When recruiting, consider the skills and experience of the volunteers, as well as their motivations for volunteering. After the team is in place, provide them with adequate training and support and ensure they have a clear understanding of their roles and responsibilities. Good volunteer management will ensure the volunteers are able to work together effectively and achieve the charity’s goals.
4. Focus on Financial Management:
Strong financial management is essential to ensure the charity stays viable. Monitor expenses, revenue, and cash flow on a regular basis to ensure the non-profit is able to meet its financial objectives. Consider investing in financial software solutions to help you manage your finances and ensure you are making the best use of your resources.
This may not seem relevant when the charity is starting but once you start adding team members or volunteers, financial management becomes critical. In addition to strengthening internal controls, a strong financial management structure makes statutory reporting timely and easy.
In the initial months, the founder or co-founder will have to take a special interest in financial management but the task should be delegated to a professional once the necessary processes are in place. Having a competent person to take care of this frees up time for the senior management to focus on the growth of the non-profit.
5. Put in Strong Financial Controls:
This cannot be stressed enough. Financial controls are essential to ensure that your money is spent in the right way. Financial management without strong financial control does not work. Your financial management measures will help you have a strong budget and accounting system in place while a strong financial control system will ensure there are sufficient checks and monitoring of expenses, revenue, and cash flow on a regular basis.
Put in place strong oversight measures to ensure financial procedures are followed and all financial transactions are transparent. These measures should be either automated or a part of a mandatory process flow.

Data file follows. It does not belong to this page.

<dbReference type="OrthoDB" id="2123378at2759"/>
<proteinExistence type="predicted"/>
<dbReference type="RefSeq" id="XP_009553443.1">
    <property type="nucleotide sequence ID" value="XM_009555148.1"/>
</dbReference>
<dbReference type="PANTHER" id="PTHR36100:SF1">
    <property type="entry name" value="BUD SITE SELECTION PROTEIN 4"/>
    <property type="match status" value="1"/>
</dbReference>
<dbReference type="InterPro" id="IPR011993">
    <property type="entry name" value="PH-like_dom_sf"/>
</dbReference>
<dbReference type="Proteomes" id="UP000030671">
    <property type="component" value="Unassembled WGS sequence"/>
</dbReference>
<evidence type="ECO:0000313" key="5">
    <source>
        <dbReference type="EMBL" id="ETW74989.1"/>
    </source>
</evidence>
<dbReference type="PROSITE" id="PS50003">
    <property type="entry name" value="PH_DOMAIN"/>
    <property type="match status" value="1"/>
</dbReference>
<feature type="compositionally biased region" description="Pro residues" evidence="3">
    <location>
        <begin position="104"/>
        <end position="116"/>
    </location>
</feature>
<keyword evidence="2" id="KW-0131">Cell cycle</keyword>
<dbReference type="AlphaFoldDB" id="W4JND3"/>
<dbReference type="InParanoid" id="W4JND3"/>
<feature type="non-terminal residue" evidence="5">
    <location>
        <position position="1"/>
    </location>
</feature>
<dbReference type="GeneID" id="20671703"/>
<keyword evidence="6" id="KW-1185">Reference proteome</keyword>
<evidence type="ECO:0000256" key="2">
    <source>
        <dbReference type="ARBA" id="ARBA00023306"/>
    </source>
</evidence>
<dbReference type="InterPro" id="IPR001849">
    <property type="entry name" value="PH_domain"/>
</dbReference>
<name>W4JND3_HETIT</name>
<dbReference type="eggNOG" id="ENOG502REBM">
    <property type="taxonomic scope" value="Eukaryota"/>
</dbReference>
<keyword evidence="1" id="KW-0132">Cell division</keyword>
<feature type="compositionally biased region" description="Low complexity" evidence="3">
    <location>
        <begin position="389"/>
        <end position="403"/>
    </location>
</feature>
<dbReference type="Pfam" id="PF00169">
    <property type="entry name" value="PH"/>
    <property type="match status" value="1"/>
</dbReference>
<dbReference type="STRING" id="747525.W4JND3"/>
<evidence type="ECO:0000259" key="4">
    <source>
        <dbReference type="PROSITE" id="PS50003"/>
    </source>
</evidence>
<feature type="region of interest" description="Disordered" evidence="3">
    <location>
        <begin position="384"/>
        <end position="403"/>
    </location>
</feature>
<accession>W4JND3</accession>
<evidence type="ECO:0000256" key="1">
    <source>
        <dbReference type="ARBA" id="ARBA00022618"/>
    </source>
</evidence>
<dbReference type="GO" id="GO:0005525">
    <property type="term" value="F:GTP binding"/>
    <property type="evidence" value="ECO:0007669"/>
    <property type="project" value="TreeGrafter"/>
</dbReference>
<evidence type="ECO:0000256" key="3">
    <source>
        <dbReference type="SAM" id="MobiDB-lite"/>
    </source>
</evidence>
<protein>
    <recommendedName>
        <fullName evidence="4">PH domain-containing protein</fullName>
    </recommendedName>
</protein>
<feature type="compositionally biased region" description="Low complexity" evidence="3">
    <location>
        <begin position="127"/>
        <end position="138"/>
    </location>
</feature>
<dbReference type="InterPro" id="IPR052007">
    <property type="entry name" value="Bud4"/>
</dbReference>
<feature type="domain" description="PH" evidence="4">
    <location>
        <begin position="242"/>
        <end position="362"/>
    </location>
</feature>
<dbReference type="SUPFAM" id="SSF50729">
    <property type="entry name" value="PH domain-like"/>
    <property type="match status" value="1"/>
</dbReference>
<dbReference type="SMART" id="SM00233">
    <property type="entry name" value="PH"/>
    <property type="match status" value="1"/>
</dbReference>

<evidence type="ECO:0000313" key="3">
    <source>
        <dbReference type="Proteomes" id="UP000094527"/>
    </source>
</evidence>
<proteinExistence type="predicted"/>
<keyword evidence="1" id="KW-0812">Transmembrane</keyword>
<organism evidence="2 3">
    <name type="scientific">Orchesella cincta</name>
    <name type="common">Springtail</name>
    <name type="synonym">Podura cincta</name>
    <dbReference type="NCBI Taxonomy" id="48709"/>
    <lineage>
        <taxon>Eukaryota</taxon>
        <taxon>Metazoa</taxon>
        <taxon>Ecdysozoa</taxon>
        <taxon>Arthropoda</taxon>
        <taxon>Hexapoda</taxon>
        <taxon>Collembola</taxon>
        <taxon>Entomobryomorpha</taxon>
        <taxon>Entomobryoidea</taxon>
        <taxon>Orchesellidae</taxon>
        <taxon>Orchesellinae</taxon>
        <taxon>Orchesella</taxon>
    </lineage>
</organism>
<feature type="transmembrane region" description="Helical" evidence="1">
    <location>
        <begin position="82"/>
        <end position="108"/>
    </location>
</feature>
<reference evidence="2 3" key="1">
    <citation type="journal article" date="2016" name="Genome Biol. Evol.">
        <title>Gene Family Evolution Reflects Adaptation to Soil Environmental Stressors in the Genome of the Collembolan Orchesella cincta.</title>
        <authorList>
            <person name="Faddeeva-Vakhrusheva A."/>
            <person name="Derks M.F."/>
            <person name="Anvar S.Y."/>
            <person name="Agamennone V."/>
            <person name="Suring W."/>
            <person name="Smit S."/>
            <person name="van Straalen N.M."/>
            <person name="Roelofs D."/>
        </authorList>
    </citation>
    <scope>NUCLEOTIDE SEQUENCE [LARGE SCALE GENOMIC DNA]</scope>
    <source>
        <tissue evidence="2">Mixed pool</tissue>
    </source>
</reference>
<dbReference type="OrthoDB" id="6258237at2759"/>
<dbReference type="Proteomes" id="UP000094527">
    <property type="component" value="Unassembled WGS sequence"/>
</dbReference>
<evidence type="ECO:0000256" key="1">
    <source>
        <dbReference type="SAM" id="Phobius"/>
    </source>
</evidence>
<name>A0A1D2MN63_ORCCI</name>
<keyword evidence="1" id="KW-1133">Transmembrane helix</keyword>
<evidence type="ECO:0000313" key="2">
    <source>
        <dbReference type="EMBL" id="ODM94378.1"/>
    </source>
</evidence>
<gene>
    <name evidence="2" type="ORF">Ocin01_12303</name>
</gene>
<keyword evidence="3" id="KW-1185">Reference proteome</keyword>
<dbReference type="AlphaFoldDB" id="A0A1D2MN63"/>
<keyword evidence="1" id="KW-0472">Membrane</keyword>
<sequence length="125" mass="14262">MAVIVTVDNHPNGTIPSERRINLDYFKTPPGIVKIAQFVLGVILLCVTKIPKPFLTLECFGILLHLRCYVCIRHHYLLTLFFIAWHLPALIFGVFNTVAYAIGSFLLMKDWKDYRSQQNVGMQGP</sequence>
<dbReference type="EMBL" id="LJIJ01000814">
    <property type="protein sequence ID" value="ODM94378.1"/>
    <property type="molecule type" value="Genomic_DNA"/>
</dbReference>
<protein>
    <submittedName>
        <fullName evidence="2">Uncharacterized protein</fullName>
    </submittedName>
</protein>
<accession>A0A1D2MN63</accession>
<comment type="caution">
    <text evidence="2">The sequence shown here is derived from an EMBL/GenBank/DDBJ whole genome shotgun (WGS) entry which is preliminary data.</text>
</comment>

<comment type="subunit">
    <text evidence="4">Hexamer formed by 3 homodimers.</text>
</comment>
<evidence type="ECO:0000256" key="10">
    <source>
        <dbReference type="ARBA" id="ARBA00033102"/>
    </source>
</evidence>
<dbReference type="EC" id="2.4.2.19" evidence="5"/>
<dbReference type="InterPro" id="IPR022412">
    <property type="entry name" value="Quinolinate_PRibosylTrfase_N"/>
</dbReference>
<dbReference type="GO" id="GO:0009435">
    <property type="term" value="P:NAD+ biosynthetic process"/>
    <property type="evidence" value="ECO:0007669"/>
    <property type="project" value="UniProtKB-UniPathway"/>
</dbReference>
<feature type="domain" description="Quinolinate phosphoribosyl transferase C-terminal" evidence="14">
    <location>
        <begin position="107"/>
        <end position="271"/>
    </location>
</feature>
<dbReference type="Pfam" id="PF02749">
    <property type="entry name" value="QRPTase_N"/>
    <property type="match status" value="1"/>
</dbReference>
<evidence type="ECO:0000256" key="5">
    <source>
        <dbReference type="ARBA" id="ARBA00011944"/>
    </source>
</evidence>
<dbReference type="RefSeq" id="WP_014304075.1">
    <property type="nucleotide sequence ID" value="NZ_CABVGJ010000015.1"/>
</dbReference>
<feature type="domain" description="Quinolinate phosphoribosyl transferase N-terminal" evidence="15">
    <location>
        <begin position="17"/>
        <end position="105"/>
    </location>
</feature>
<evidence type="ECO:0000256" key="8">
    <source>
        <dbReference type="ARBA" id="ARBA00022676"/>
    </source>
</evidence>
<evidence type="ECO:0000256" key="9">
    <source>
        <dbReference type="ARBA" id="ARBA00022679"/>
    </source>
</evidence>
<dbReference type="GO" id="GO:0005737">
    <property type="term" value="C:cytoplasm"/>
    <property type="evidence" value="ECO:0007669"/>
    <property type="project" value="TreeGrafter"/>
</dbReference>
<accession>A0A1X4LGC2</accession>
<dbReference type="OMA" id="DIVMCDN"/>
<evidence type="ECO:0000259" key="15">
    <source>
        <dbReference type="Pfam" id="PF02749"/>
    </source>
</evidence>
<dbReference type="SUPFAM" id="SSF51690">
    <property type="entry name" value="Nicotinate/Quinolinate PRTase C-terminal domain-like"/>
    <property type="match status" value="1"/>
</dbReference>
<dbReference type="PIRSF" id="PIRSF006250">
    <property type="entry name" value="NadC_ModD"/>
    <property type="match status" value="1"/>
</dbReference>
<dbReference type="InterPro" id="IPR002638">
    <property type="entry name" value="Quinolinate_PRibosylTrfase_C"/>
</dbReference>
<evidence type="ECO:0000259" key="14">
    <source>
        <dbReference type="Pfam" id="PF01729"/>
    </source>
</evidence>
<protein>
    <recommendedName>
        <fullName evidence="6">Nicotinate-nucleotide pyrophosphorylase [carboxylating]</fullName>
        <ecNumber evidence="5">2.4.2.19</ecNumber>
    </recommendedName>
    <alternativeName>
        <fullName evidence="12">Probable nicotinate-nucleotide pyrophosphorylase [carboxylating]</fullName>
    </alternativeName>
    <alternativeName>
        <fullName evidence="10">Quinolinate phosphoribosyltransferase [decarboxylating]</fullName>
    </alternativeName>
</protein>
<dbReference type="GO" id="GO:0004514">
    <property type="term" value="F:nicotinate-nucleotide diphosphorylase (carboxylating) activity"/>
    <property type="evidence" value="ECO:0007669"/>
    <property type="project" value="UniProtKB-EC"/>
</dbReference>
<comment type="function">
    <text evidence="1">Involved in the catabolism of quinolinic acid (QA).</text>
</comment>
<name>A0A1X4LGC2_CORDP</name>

Have clear guidelines on how and where the money can be spent and by whom. Allocate responsibility for each expense head or at least for each expense slab. For instance, the approval to buy a laptop can rest with a senior person while the approval for expenses to buy pens and notebooks can be delegated to a volunteer.
6. Create a Fundraising Plan:
Create a detailed fundraising plan with measurable goals and timelines. Include a breakdown of the budget, the target audience, and the resources you will need to reach your fundraising goals.
Fundraising can prove difficult when you are starting out and having people in your network fund the initial expenses always helps.
Most non-profits make the mistake of traditional networks and cold calls to raise funds. It is good to remember that the more people know of the charity, the better the chances of meeting the funding goals. A strong online presence helps you reach a wider audience beyond your local geography. Even online ads and traditional flyers help people remember the brand and the work you do.
7. Approach Fundraising as a Marketing Project:
Most charities do not approach fundraising as a marketing project, which they should. Having detailed fundraising packs that have all the necessary information helps potential donors get all their queries answered and increase the chances of a contribution. Including a clear and concise summary of the charity’s objectives, case studies of work you have done to build a human connect, a list of ways supporters can contribute, and a thank you note to show your appreciation go a long way.
Non-profits can always raise funds using a subscription model. This helps people who would not otherwise contribute do so in smaller chunks which in time add up to much more than what larger donors would have contributed as a single donation. Millions of untapped donors feel strongly about your cause, and you need a marketing plan to add them to your donor pool. Approaching these people will always work better than raising funds from the same smaller pool of sponsors. Use your website for charities the smart way to get donations online.
8. Avoid Chasing the Money: